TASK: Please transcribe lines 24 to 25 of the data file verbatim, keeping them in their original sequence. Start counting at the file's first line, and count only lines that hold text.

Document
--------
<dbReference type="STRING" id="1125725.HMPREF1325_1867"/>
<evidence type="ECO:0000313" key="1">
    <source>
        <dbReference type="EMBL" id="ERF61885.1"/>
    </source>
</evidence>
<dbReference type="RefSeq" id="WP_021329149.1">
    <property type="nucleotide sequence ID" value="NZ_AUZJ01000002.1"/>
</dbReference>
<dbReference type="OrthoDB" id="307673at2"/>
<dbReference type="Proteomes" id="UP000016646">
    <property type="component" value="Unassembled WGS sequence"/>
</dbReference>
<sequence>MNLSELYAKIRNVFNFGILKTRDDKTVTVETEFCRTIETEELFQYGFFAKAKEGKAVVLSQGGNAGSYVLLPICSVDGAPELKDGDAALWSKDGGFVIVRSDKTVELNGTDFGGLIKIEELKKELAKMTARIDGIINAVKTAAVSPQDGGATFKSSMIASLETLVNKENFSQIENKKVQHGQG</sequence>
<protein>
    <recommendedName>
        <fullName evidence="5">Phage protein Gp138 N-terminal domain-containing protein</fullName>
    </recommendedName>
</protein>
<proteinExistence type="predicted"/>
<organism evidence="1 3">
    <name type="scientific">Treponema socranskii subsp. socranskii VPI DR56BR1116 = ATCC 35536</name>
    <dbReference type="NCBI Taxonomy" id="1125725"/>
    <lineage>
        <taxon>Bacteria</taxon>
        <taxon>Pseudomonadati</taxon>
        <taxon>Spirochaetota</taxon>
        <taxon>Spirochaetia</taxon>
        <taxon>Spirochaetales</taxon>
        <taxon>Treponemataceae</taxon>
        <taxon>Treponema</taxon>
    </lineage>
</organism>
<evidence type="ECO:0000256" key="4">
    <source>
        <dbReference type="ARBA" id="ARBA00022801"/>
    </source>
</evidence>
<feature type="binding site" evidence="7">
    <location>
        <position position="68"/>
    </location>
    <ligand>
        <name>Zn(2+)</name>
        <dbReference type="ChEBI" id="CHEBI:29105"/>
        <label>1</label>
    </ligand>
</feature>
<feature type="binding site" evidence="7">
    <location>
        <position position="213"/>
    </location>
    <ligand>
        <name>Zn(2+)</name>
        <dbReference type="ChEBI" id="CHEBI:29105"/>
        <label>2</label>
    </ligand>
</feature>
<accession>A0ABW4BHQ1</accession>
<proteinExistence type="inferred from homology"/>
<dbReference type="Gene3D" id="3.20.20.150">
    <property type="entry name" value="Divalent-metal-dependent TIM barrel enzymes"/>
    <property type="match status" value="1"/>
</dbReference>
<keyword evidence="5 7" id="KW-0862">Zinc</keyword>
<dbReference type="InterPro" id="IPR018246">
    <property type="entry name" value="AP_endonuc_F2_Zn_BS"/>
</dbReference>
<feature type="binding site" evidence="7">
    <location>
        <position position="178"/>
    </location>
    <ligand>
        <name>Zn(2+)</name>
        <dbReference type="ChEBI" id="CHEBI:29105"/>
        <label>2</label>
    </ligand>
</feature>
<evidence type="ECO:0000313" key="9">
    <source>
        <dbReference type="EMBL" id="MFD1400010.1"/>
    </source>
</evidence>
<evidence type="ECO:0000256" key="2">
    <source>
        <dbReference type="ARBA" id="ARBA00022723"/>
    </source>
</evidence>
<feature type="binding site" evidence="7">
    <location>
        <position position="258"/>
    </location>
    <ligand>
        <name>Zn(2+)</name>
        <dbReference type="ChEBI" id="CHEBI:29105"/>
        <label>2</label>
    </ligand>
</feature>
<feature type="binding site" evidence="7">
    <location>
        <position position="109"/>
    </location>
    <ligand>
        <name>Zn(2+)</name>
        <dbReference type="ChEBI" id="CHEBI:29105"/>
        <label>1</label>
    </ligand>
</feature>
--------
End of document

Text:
    <lineage>
        <taxon>Bacteria</taxon>